In this series of articles, I introduce you some basic techniques and art knowledge needed to represent and conceive nature in a pixel art game. In case you have missed Part 2, you must read it first for a better understanding of the following parts.

In Part 3, we will talk about One by one foliage technique and two different ways to design Grass, and by using the same methods, we’ll be able to do Bushes as well. We’ll also keep talking about the fundamentals approached in the previous parts. Do you remember the end of Part 1 of this series where we’ve built our first tree? Today we will deepen the topic, and I’ll show you how to create even more natural detailed leaves, and get a much prettier result with your trees, bushes, and grass.

I’ll have to assume you already choose your software, and your desired resolution to work. For the purpose of this tutorial, I chose a 32×32 style, because it is very common and maybe will suit your needs.

Lesson 1 – One by one foliage

Let’s start with two layers, the first one containing a trunk, and the second one a circular shape at the top of the trunk, like this:

Now, I want you to imagine you’re a gardener, and you want to model that tree with your tool, in our case, the eraser! Start modeling your tree by formatting leaf chunks, erasing the circle from outside to inside, always thinking about leaf shapes. Don’t rush, make the leaf chunks one by one and if you make a mistake, just undo and and try that one again, get a satisfactory result like this before you proceed with the next step:

When you’re ready, build a gradient on your shape, by dividing it into vertical sections like that, to simulate daylight coming from above:

Blend these sections together by making the colors invade each other area. Remember to think about leaves shapes.

Now you’re going to design your foliage with more detail, making leaves one by one. The secret here is to think in a 3D perspective, the lighter colors can help you make the leaves pop-up and make them look much closer to our eyes. You can make the leaves by invading a brighter area with the darker color from below, creating the leaves shape in the process.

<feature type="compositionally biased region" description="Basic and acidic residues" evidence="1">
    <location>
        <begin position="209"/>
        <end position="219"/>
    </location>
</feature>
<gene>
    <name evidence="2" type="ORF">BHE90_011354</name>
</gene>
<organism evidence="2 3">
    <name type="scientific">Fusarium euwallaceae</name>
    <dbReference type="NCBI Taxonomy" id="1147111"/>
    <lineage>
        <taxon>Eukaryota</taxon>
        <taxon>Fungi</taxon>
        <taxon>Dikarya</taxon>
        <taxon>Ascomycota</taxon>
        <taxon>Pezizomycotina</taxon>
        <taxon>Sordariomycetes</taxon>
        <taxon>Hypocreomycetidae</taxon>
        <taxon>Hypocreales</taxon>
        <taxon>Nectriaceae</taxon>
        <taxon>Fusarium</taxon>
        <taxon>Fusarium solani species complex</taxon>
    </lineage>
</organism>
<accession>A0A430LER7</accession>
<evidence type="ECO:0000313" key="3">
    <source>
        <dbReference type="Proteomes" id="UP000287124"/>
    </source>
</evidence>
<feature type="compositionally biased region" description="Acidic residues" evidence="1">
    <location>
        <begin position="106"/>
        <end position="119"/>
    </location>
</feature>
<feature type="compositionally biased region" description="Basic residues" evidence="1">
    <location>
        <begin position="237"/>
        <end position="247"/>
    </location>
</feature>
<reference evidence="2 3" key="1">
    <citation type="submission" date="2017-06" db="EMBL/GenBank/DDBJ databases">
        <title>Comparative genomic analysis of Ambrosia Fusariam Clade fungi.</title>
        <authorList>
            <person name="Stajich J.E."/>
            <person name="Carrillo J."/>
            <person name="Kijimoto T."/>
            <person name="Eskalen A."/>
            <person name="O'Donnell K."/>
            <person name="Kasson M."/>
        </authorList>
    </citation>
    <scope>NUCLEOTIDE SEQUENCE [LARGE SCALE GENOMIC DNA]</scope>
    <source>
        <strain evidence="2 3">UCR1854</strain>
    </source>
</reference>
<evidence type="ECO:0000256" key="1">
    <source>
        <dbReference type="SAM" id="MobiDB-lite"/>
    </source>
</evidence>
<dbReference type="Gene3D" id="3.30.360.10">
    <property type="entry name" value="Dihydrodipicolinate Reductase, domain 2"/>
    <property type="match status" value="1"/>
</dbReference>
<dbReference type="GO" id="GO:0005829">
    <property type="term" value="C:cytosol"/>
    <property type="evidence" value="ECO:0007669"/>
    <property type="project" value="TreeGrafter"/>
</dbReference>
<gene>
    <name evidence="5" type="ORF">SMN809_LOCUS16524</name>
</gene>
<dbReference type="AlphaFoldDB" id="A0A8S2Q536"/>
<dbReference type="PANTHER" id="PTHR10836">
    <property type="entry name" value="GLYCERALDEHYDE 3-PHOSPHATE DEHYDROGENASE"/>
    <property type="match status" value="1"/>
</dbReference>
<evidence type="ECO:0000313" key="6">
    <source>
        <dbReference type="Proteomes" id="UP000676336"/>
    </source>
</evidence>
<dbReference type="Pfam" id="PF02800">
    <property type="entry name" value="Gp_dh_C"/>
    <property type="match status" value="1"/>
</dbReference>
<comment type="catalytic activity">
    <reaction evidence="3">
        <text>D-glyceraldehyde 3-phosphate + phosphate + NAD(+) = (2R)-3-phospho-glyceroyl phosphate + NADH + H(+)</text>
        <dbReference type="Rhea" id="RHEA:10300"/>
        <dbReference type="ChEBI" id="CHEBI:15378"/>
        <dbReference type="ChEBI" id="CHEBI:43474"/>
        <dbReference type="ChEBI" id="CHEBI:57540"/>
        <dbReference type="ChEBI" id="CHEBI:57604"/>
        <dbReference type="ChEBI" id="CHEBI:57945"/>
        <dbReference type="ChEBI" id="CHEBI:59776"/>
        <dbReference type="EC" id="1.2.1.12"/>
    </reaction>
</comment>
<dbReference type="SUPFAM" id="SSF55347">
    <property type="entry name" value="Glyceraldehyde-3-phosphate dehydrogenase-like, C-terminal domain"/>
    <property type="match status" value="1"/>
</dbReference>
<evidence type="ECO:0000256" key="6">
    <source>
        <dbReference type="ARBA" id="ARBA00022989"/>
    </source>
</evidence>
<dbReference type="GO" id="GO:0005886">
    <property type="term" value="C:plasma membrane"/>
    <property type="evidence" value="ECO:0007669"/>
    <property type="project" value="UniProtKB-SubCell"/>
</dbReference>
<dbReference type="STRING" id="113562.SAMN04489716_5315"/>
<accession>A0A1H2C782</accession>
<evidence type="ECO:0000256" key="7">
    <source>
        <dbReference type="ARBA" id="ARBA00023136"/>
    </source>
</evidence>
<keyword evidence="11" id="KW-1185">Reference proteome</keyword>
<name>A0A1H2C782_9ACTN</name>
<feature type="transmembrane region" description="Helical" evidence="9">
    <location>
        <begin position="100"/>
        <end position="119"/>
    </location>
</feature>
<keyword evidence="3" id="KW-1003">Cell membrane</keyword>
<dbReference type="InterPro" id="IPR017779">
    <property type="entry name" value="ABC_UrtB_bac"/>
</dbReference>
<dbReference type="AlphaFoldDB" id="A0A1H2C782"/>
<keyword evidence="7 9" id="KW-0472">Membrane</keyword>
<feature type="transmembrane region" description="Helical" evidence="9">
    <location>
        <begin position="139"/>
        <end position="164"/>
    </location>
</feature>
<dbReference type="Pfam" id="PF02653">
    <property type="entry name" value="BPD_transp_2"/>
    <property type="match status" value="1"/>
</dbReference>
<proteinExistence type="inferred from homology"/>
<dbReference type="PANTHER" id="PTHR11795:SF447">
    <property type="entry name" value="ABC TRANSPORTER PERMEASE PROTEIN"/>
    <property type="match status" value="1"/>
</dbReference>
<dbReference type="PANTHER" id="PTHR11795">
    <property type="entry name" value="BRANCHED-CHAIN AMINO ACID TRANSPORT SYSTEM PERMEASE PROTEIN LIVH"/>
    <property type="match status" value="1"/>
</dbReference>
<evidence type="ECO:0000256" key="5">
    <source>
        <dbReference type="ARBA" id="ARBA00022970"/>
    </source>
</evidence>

Make the lighting of the trunk part, and add an outline to your object to make it feel solid. Remember to make a gradient progression on the outline too, its top needs to be lighter than the bottom part. Pay attention to your leaves, see if you can improve something here and there, avoid lonely pixels so your art doesn’t look noisy, and your result will look next to this:

Here you can see a preview of the entire process:

“The secret to doing anything is believing that you can do it. Anything that you believe you can do strong enough, you can do. Anything. As long as you believe.”

Bob Ross

Repeat the process (or edit what you’ve already made), remove the trunk and the outlines from the bottom part, add some fruits, and you will have a fruitful bush:

Lesson 2 – Simple grass design

Here I’ll teach you the basics about grass and show you how to design your first grass quickly by using pre-made shapes.

First of all, create a tile with a dark color, because the grass style I’ll teach you goes from dark to light colors. For the purpose of this demonstration, I’ll use a 16×16 tile, but you can make one up to 32×32 with what you will learn on this tutorial:

Since we are working with a very low resolution, we don’t have many options to represent grass. Use the shapes below to start designing your first attempts.

They are widespread in a lot of games and easily identifiable by eyes. You can edit and mix these shapes, and by training with them, you will understand how to design your own, even in higher resolutions. Look at these shapes of grass tufts, they are formed by the middle part and the edges. Color them, don’t forget your highlight, and your result will look very similar to that.

After you choose your design, you can optionally outline them to make them pop even more, using the same principle of Lesson 1. Make the outlines lighter at the top and darker at the bottom. Here’s the result:

Lesson 3 – Leaved grass style

This is a different approach on how to build your grass, it’s a technique I developed to draw leaved grass for top-down games. If you practice Lesson 1 and understand the basics of Lesson 2, after reading this lesson, you should be able to draw any kind of grass you want!

In this approach, I like to first draw a horizontal T shape to connect my leaved grass on it. This will act as the base of the grass tuft:

Now we can connect some leaves, preserving the T shape.

Can you notice how that shape now looks like the middle part of a grass tuft, shadowed by the leaves?

Now, let’s shadow below our leaves:

Finish your grass by adding some highlights, preserving the previous color in the middle, to express the division that leaves usually have. Here is the finished result:

and a gif to help you recap the process:

Final considerations and tips for exercising

I’m happy to see you reading one more part of the series! I hope you liked this tutorial, let’s keep going and get a little bit better every day!

To exercise, I’ll ask you to draw a lot of trees, bushes, grass tufts, with different sizes. Mix all the techniques approached on this tutorial. Look for some photos on the internet to use as reference and try to represent them, and don’t forget to use multiple simultaneous attempts technique for an intensive practice.

I wish you luck with your journey, see you in the next part of this series!

Did you enjoy this article? Then consider buying me a coffee! Your support will help me cover site expenses and pay writers to create new blog content.

By continuing to browse this Website, you consent to the use of cookies. More information

This Website uses:

By continuing to browse this Website without changing the cookies settings of your browser or by clicking "Accept" below, you consent to the use of cookies.